• Don’t wear the same pair of shoes every day (if possible, rotate between at least two pairs). Change your padded socks daily—more often if you are active.
  • Never depend on shoes to “fit better after they’re worn for a while.”  Trust the foot health professional who analyzes your gait and sizes your feet.  New footwear may “feel” large, but if all components are properly fitted as a system—padded socks, insert/orthotic, shoes—they will provide better protection.
  • Check inside shoes daily for sharp points, sharp edges, seams or other rough areas or foreign objects that may lead to cuts, wounds or abrasions on your feet.
  • Don’t cross your legs for extended periods, as this can reduce blood flow and create pressure points. For the same reason, don’t sit for more than an hour or two without changing positions.
  • Walk as much as possible; doing so enhances circulation to the feet and helps with weight and blood sugar control.

Buy shoes based on the way they feel, not by size:
  • You should be able to move your toes comfortably
  • There should be a space the width of your thumb nail between your longest toe and the end of the shoe.
  • The heel should fit comfortably, with minimal slippage.
  • The ball of your foot should fit comfortably into the widest part of the shoe without feeling pinched or tight.
  • You should not feel any rubbing or chafing. Remember that your feet tend to get larger from the exertion of daily activities, so make sure there is sufficient room for them to expand and still go through their full range of motion. If possible, shop for shoes near the end of the day, when your feet are larger.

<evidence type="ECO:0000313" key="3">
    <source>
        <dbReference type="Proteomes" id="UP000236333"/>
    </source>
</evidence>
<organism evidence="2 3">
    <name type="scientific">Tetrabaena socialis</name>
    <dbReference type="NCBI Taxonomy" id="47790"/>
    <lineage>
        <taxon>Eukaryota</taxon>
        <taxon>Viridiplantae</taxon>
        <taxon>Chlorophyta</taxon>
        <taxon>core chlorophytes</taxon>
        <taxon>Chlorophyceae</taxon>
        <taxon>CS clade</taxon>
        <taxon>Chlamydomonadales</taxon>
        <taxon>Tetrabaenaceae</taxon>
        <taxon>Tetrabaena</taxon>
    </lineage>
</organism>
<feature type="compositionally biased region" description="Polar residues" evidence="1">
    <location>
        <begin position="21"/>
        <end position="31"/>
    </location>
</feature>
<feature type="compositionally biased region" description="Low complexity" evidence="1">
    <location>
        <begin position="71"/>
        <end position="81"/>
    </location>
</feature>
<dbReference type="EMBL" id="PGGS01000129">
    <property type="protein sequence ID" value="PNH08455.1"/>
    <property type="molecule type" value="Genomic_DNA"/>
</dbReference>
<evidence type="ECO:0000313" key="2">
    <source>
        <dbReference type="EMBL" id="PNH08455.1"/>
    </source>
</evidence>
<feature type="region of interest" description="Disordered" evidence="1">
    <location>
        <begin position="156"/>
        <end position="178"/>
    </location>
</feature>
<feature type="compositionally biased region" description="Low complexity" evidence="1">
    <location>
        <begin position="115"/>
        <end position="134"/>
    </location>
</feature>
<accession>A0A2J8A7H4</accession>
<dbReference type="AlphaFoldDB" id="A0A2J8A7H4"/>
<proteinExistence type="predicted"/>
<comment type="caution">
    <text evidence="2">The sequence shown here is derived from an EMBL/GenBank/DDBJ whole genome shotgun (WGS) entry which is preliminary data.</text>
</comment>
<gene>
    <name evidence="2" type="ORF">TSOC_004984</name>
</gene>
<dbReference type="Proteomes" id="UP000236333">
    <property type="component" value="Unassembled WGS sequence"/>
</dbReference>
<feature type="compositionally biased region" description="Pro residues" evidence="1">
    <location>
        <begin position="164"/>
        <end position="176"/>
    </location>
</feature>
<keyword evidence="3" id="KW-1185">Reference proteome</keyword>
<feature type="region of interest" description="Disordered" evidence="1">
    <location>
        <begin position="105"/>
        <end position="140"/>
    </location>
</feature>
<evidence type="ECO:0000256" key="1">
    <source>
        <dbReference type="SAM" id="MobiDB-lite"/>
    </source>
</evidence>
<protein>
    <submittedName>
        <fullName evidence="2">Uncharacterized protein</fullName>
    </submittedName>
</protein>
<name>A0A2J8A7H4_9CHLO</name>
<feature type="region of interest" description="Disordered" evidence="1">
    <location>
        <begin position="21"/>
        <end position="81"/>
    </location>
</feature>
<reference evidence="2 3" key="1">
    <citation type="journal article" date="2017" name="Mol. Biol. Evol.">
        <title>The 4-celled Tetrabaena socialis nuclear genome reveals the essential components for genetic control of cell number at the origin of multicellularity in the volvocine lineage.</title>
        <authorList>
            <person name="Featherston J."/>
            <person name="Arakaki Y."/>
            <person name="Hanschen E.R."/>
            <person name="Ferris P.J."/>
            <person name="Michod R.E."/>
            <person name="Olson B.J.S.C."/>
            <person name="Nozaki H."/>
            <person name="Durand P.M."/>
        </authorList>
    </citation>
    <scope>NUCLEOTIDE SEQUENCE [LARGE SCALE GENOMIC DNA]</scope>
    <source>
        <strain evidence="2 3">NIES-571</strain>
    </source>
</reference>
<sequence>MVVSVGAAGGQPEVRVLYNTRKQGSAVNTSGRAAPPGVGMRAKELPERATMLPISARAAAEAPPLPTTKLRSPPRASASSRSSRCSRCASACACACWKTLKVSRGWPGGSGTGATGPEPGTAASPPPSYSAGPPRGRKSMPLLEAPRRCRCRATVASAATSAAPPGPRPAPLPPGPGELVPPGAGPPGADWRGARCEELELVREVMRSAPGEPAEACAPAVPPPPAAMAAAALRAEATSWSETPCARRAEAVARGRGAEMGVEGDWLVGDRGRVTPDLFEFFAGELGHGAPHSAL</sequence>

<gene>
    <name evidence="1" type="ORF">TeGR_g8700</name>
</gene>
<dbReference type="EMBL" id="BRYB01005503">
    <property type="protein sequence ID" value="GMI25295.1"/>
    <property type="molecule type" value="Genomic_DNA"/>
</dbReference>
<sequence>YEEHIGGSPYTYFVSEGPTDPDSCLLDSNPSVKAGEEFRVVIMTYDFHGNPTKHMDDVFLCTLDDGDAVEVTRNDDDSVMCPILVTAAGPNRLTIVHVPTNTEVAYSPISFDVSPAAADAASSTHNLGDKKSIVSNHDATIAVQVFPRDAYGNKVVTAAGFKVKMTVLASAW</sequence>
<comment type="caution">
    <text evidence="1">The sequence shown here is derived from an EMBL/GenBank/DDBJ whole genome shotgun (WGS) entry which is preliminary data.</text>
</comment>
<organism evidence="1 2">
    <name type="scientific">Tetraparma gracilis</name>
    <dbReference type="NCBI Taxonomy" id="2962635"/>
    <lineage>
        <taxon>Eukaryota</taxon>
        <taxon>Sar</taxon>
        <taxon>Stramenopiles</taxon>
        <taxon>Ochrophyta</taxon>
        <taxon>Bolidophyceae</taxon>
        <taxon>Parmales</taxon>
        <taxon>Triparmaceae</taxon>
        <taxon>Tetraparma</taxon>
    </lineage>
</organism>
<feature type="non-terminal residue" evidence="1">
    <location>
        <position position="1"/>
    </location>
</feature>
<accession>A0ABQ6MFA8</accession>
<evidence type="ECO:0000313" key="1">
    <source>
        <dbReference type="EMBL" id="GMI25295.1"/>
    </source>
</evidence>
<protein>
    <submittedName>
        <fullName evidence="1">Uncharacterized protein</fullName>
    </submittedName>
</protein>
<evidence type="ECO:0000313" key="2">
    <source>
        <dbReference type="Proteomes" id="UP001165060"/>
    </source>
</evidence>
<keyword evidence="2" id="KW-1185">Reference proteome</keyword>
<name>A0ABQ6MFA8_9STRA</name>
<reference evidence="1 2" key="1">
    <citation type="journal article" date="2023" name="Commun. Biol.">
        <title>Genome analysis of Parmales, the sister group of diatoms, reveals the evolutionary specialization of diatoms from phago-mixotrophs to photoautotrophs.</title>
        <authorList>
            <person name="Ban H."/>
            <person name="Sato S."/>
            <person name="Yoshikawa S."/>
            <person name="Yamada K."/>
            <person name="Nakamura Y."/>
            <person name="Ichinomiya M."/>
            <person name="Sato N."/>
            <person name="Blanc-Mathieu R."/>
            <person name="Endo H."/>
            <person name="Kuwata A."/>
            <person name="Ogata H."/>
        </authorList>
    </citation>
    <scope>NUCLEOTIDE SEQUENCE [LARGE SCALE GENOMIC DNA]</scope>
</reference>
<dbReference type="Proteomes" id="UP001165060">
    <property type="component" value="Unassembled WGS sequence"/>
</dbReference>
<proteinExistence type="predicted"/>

Other significant websites to visit for current, excellent information and resources are the National Institute of Health (NIH) National Diabetes Education Program (NDEP) and the Centers for Disease Control and Prevention.
  • Feet Can Last a Lifetime – “A Health Care Provider’s Guide to Preventing Diabetes Foot Problems” is an excellent read and full of good information.
  • A Guide for People with Diabetes – Take Care of Your Feet for a Lifetime; and
  • ‘Preventive Foot Care in People with Diabetes’ by the American Diabetes Association.

That is a lot of information to absorb so please bookmark it and return another time to refresh your memory.  Also, if you are not taking care of your feet daily – now is a good time to start. 

Do you have any good information to share?  Please let us know – we are always looking for something new.  Thank you.

Happy Feet
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References and Links: